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I'm new to Haskell, and here is my first not-totally-trivial program. It's the first program I tend to write in any language -- a Markov text generator. I'm wondering what I can change to make it more idiomatic, or what language features I could make better use of.

import Data.List
import System.Environment
import qualified Data.Map as Map
import Control.Monad.State
import System.Random

type MarkovMap = Map.Map String String
type MarkovState = (MarkovMap, StdGen, String)

transition :: State MarkovState Char
transition = do 
    (m, gen, sofar) <- get
    let options = m Map.! sofar
        (index, newGen) = randomR (0, length options - 1) gen
        next = options !! index
    put (m, newGen, tail sofar ++ [next])
    return next

generateText :: State MarkovState Char -> State MarkovState String
generateText s = do
    x <- s
    xs <- generateText s
    return (x:xs)

getWords :: MarkovMap -> Int -> [String]
getWords m n =
    let keys        = filter ((==) ' ' . last) $ Map.keys m 
        (r, gen)    = randomR (0, length keys - 1) $ mkStdGen 137
        startState  = keys !! r 
        markovChars = evalState (generateText transition) (m, gen, startState)
    in  take n . words $ markovChars

printWords :: [String] -> IO ()
printWords ws = mapM_ putStrLn $ makeLines ws
    where makeLines [] = []
          makeLines ws = unwords (take 10 ws) : makeLines (drop 10 ws)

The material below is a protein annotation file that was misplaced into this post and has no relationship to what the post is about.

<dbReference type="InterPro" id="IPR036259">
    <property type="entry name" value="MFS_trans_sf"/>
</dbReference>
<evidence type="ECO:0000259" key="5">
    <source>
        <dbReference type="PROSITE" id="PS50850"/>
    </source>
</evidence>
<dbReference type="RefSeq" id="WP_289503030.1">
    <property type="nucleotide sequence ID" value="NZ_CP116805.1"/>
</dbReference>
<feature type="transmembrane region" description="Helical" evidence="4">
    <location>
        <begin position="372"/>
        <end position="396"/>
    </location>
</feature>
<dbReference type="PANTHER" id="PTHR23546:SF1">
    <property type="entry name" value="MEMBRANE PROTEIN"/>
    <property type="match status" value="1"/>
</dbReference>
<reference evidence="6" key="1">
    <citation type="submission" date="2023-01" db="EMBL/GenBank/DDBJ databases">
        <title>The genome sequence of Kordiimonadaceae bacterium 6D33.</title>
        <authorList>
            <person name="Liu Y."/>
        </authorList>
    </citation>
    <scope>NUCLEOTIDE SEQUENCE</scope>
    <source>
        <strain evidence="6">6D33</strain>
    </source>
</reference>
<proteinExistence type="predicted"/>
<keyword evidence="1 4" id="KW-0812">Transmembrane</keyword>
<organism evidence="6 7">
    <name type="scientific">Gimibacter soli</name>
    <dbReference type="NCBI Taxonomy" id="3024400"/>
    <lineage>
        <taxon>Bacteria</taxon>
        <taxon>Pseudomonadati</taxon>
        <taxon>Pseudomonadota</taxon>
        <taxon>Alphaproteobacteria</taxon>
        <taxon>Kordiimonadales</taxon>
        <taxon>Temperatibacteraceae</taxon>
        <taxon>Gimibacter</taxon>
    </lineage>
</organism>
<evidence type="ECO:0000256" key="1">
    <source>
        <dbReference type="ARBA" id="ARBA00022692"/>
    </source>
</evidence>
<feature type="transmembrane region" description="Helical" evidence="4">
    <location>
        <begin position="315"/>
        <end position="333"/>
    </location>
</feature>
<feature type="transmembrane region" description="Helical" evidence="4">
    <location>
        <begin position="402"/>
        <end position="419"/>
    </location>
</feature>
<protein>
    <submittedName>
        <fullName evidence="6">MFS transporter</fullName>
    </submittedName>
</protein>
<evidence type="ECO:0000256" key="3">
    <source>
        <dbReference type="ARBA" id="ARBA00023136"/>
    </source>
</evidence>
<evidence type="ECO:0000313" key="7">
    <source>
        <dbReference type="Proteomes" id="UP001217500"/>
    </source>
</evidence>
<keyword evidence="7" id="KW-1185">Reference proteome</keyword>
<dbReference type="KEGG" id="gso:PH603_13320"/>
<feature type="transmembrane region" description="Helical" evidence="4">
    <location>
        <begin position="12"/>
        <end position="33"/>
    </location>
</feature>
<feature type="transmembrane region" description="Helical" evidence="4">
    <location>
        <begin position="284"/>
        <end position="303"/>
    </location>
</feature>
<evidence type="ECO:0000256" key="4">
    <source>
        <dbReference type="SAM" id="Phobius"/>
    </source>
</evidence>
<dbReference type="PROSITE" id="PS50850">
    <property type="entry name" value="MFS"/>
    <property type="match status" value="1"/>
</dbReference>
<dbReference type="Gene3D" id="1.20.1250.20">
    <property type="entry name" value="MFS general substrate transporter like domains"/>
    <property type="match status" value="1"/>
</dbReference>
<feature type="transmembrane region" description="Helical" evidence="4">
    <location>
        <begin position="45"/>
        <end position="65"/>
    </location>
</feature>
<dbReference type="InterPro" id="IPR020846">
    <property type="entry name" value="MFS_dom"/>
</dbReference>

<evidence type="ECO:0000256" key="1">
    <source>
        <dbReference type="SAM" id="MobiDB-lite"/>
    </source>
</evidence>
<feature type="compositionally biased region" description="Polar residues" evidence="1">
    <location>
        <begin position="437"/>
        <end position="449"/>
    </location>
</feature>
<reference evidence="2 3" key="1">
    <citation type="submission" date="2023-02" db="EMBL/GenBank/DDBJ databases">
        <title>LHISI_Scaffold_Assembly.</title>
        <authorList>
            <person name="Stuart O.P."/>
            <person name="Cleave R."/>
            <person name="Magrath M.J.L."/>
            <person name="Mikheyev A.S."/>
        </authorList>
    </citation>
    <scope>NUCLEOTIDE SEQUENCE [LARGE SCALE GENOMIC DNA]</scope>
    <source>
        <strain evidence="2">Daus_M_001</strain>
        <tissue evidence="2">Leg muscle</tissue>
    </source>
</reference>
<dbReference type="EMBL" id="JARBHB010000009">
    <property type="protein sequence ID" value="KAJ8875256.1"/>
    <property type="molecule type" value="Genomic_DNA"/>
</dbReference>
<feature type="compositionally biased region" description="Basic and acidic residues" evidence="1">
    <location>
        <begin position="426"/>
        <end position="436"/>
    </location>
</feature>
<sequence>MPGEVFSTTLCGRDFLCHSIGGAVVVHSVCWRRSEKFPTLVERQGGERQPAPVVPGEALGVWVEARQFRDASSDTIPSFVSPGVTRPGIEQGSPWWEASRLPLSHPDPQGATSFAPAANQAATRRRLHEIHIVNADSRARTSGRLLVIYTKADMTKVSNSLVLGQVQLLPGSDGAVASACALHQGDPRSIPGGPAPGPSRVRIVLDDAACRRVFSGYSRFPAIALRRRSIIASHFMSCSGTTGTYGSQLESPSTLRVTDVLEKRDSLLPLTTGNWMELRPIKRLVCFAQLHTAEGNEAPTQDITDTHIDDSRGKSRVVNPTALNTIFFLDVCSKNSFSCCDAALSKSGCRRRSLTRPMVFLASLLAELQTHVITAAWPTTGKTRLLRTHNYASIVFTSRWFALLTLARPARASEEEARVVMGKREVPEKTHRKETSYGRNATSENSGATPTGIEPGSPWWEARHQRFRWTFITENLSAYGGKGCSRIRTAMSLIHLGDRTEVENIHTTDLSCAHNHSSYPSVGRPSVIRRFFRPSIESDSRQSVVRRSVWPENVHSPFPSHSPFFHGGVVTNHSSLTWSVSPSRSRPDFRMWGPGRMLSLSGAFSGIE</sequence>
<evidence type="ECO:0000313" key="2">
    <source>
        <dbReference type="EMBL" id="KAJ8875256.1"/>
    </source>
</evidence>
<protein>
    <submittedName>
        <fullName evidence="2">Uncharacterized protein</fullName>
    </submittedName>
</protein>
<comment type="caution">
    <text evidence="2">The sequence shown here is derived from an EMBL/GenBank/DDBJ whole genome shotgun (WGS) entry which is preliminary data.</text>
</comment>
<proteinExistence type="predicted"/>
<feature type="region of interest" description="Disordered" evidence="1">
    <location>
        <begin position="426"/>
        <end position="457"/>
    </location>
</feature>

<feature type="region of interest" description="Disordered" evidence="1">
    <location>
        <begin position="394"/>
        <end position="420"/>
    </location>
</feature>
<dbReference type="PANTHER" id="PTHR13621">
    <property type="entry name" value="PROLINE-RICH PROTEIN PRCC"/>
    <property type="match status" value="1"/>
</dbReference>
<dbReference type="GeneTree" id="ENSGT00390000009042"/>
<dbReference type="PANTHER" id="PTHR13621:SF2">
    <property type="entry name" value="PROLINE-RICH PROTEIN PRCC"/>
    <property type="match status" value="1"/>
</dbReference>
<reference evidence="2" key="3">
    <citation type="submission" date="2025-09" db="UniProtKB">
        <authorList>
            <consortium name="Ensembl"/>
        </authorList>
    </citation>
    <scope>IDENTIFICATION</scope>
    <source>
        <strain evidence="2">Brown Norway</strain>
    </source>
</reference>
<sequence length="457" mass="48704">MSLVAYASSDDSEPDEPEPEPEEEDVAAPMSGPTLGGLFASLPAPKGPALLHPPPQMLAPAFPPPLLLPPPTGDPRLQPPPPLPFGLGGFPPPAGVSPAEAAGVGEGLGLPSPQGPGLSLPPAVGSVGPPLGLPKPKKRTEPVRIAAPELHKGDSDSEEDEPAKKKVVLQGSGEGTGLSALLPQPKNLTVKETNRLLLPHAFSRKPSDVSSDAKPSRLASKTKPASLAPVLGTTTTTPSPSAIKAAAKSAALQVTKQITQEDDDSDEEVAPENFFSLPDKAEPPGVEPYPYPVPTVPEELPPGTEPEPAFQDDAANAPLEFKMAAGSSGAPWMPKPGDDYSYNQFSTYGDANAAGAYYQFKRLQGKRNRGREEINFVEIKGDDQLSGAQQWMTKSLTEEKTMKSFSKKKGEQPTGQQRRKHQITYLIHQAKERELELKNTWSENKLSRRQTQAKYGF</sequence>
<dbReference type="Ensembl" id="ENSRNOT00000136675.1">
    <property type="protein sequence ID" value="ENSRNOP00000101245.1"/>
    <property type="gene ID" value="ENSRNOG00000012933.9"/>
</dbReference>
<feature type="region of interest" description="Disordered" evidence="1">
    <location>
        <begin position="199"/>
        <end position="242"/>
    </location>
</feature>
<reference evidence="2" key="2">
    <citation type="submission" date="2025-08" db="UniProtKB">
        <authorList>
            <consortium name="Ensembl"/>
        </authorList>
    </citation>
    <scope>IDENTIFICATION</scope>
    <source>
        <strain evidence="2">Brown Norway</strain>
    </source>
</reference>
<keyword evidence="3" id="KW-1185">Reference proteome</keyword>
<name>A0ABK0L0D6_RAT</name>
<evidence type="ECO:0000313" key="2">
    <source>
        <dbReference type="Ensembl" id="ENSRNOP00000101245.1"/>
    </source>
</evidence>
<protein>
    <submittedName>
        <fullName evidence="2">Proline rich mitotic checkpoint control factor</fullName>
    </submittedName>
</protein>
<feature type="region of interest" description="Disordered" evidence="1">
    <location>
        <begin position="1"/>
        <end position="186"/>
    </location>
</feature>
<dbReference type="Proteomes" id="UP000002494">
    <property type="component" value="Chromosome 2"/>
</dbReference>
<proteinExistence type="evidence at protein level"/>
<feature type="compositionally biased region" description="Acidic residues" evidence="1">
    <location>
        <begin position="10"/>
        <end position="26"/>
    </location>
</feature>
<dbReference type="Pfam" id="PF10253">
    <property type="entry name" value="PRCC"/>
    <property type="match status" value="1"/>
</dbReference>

main :: IO ()
main = do
    (n:nwords:fileName:[]) <- getArgs
    contents <- readFile fileName
    let chainMap = chain (read n :: Int) . unwords . words $ contents
    printWords $ getWords chainMap (read nwords :: Int)

chain :: Int -> String -> Map.Map String String
chain n xs = 
    let from = map (take n) . tails $ xs ++ " " ++ xs
        to   = drop n . map (:[]) $ xs ++ " " ++ take n xs
    in Map.fromListWith (++) $ zip from to

Example usage:

Keep track of the last 3 characters, take 100 words from tobeornottobe.txt

> runhaskell markov.hs 3 100 tobeornottobe.txt

delay, the law's count with who would bear things all;
and that make and sweary life; fortal shocks the hue
of returns tural consience of somethis againsolution. To die, thers
the he law's the have, or nobler retus resolence to
troublesh is noblesh is sicklied of regards of some will,
and arrows of? To beary from who would by a
life; for inst give spurns, and, but to sleep: perchan
flesh is heir thing afterprises us for no mortal shocks
turns of action devoutly to dreathe sleep: perchance thance the
ills we hue of time, to suffled of great pith
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First of all, it seems like you never change the MarkovMap in your States. So, why don't you take it out of MarkovState and change the type of, say, transition, to MarkovMap -> State MarkovState Char?

Try to use more combinators and less pattern-matching. For example, the generate function is something like sequence . repeat.

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The code is already quite Haskell-ish. I might have used unfoldr on plain functions instead of 'sequence' on the state monad, but that's just a matter of taste. Nevertheless, your implementation could be more efficient, as it looks up an entry of the MarkovMap for every character that is emitted. The Haskell way would be to exploit laziness, so that at most one lookup per map entry is performed. Define the map as

type MarkovMap = Map.Map String (StdGen -> String)

and you can move the map lookup into the map entries by "tying the knot". It's a bit tricky if you try to re-implement this from scratch, but you can get there by small-step refactorings of your code.

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